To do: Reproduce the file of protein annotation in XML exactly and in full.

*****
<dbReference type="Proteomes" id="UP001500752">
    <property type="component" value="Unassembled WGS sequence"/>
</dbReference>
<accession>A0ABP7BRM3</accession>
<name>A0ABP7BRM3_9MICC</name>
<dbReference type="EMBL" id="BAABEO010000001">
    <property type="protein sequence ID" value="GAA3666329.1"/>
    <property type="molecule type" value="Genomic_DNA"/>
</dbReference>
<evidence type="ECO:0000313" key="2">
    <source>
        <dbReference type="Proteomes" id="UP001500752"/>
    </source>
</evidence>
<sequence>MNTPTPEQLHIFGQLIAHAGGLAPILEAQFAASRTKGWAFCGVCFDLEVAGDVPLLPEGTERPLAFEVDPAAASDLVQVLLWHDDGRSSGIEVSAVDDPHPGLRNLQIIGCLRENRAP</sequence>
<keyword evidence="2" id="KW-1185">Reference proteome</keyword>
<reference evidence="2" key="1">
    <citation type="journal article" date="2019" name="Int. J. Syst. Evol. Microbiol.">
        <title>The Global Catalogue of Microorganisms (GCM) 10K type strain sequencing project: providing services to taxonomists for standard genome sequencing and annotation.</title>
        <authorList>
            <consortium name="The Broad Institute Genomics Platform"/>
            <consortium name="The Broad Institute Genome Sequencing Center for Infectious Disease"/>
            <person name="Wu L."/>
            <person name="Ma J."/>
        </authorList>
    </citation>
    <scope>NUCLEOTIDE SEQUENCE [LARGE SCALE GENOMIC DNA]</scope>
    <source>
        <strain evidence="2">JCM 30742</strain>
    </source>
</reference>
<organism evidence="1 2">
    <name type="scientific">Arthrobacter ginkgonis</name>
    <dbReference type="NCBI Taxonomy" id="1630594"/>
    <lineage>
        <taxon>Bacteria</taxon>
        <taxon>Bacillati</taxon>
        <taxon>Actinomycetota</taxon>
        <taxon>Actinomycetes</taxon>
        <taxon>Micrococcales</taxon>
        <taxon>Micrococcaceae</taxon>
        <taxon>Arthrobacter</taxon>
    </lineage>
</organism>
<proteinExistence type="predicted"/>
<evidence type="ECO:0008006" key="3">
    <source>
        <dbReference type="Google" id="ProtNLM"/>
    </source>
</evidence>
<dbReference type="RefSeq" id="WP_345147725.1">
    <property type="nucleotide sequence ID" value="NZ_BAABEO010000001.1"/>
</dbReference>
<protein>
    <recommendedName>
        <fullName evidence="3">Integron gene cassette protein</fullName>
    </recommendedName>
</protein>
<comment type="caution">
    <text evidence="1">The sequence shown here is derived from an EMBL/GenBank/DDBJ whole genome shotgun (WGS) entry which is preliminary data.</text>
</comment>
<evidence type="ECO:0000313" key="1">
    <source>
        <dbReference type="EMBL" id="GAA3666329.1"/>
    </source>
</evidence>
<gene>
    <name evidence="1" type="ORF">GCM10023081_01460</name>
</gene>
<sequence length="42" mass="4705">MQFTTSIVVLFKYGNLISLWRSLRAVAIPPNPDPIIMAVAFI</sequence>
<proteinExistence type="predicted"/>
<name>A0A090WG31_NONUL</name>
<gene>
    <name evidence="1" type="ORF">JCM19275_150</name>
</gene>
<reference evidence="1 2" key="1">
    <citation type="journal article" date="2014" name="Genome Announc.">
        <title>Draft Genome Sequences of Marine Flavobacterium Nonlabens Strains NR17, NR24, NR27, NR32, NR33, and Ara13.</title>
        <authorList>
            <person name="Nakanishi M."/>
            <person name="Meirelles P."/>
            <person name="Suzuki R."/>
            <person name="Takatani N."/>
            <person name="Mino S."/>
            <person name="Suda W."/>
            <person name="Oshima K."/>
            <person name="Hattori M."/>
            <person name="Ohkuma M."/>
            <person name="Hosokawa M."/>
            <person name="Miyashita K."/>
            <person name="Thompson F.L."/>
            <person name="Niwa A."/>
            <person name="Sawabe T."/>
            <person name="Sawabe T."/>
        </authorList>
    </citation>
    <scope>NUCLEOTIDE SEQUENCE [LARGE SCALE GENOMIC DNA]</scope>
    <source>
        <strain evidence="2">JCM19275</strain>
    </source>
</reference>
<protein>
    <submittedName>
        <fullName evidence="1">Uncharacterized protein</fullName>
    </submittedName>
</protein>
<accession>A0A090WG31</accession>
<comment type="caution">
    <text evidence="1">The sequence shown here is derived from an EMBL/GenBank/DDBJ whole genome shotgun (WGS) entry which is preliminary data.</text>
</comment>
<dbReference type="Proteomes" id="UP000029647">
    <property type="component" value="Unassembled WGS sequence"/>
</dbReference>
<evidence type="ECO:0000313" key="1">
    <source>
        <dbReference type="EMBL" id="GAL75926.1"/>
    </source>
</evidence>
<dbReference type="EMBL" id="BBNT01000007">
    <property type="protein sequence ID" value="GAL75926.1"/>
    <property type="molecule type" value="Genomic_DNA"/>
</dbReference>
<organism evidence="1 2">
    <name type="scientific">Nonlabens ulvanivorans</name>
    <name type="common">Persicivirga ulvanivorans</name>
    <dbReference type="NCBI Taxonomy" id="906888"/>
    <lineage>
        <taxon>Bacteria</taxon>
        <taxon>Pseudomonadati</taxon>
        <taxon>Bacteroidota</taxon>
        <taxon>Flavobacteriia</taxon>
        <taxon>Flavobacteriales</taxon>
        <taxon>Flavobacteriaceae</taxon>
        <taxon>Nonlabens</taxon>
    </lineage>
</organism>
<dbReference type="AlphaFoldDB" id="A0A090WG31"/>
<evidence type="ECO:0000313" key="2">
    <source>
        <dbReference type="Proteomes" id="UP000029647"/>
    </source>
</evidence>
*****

<dbReference type="Proteomes" id="UP001500752">
    <property type="component" value="Unassembled WGS sequence"/>
</dbReference>
<accession>A0ABP7BRM3</accession>
<name>A0ABP7BRM3_9MICC</name>
<dbReference type="EMBL" id="BAABEO010000001">
    <property type="protein sequence ID" value="GAA3666329.1"/>
    <property type="molecule type" value="Genomic_DNA"/>
</dbReference>
<evidence type="ECO:0000313" key="2">
    <source>
        <dbReference type="Proteomes" id="UP001500752"/>
    </source>
</evidence>
<sequence>MNTPTPEQLHIFGQLIAHAGGLAPILEAQFAASRTKGWAFCGVCFDLEVAGDVPLLPEGTERPLAFEVDPAAASDLVQVLLWHDDGRSSGIEVSAVDDPHPGLRNLQIIGCLRENRAP</sequence>
<keyword evidence="2" id="KW-1185">Reference proteome</keyword>
<reference evidence="2" key="1">
    <citation type="journal article" date="2019" name="Int. J. Syst. Evol. Microbiol.">
        <title>The Global Catalogue of Microorganisms (GCM) 10K type strain sequencing project: providing services to taxonomists for standard genome sequencing and annotation.</title>
        <authorList>
            <consortium name="The Broad Institute Genomics Platform"/>
            <consortium name="The Broad Institute Genome Sequencing Center for Infectious Disease"/>
            <person name="Wu L."/>
            <person name="Ma J."/>
        </authorList>
    </citation>
    <scope>NUCLEOTIDE SEQUENCE [LARGE SCALE GENOMIC DNA]</scope>
    <source>
        <strain evidence="2">JCM 30742</strain>
    </source>
</reference>
<organism evidence="1 2">
    <name type="scientific">Arthrobacter ginkgonis</name>
    <dbReference type="NCBI Taxonomy" id="1630594"/>
    <lineage>
        <taxon>Bacteria</taxon>
        <taxon>Bacillati</taxon>
        <taxon>Actinomycetota</taxon>
        <taxon>Actinomycetes</taxon>
        <taxon>Micrococcales</taxon>
        <taxon>Micrococcaceae</taxon>
        <taxon>Arthrobacter</taxon>
    </lineage>
</organism>
<proteinExistence type="predicted"/>
<evidence type="ECO:0008006" key="3">
    <source>
        <dbReference type="Google" id="ProtNLM"/>
    </source>
</evidence>
<dbReference type="RefSeq" id="WP_345147725.1">
    <property type="nucleotide sequence ID" value="NZ_BAABEO010000001.1"/>
</dbReference>
<protein>
    <recommendedName>
        <fullName evidence="3">Integron gene cassette protein</fullName>
    </recommendedName>
</protein>
<comment type="caution">
    <text evidence="1">The sequence shown here is derived from an EMBL/GenBank/DDBJ whole genome shotgun (WGS) entry which is preliminary data.</text>
</comment>
<evidence type="ECO:0000313" key="1">
    <source>
        <dbReference type="EMBL" id="GAA3666329.1"/>
    </source>
</evidence>
<gene>
    <name evidence="1" type="ORF">GCM10023081_01460</name>
</gene>
<sequence length="42" mass="4705">MQFTTSIVVLFKYGNLISLWRSLRAVAIPPNPDPIIMAVAFI</sequence>
<proteinExistence type="predicted"/>
<name>A0A090WG31_NONUL</name>
<gene>
    <name evidence="1" type="ORF">JCM19275_150</name>
</gene>
<reference evidence="1 2" key="1">
    <citation type="journal article" date="2014" name="Genome Announc.">
        <title>Draft Genome Sequences of Marine Flavobacterium Nonlabens Strains NR17, NR24, NR27, NR32, NR33, and Ara13.</title>
        <authorList>
            <person name="Nakanishi M."/>
            <person name="Meirelles P."/>
            <person name="Suzuki R."/>
            <person name="Takatani N."/>
            <person name="Mino S."/>
            <person name="Suda W."/>
            <person name="Oshima K."/>
            <person name="Hattori M."/>
            <person name="Ohkuma M."/>
            <person name="Hosokawa M."/>
            <person name="Miyashita K."/>
            <person name="Thompson F.L."/>
            <person name="Niwa A."/>
            <person name="Sawabe T."/>
            <person name="Sawabe T."/>
        </authorList>
    </citation>
    <scope>NUCLEOTIDE SEQUENCE [LARGE SCALE GENOMIC DNA]</scope>
    <source>
        <strain evidence="2">JCM19275</strain>
    </source>
</reference>
<protein>
    <submittedName>
        <fullName evidence="1">Uncharacterized protein</fullName>
    </submittedName>
</protein>
<accession>A0A090WG31</accession>
<comment type="caution">
    <text evidence="1">The sequence shown here is derived from an EMBL/GenBank/DDBJ whole genome shotgun (WGS) entry which is preliminary data.</text>
</comment>
<dbReference type="Proteomes" id="UP000029647">
    <property type="component" value="Unassembled WGS sequence"/>
</dbReference>
<evidence type="ECO:0000313" key="1">
    <source>
        <dbReference type="EMBL" id="GAL75926.1"/>
    </source>
</evidence>
<dbReference type="EMBL" id="BBNT01000007">
    <property type="protein sequence ID" value="GAL75926.1"/>
    <property type="molecule type" value="Genomic_DNA"/>
</dbReference>
<organism evidence="1 2">
    <name type="scientific">Nonlabens ulvanivorans</name>
    <name type="common">Persicivirga ulvanivorans</name>
    <dbReference type="NCBI Taxonomy" id="906888"/>
    <lineage>
        <taxon>Bacteria</taxon>
        <taxon>Pseudomonadati</taxon>
        <taxon>Bacteroidota</taxon>
        <taxon>Flavobacteriia</taxon>
        <taxon>Flavobacteriales</taxon>
        <taxon>Flavobacteriaceae</taxon>
        <taxon>Nonlabens</taxon>
    </lineage>
</organism>
<dbReference type="AlphaFoldDB" id="A0A090WG31"/>
<evidence type="ECO:0000313" key="2">
    <source>
        <dbReference type="Proteomes" id="UP000029647"/>
    </source>
</evidence>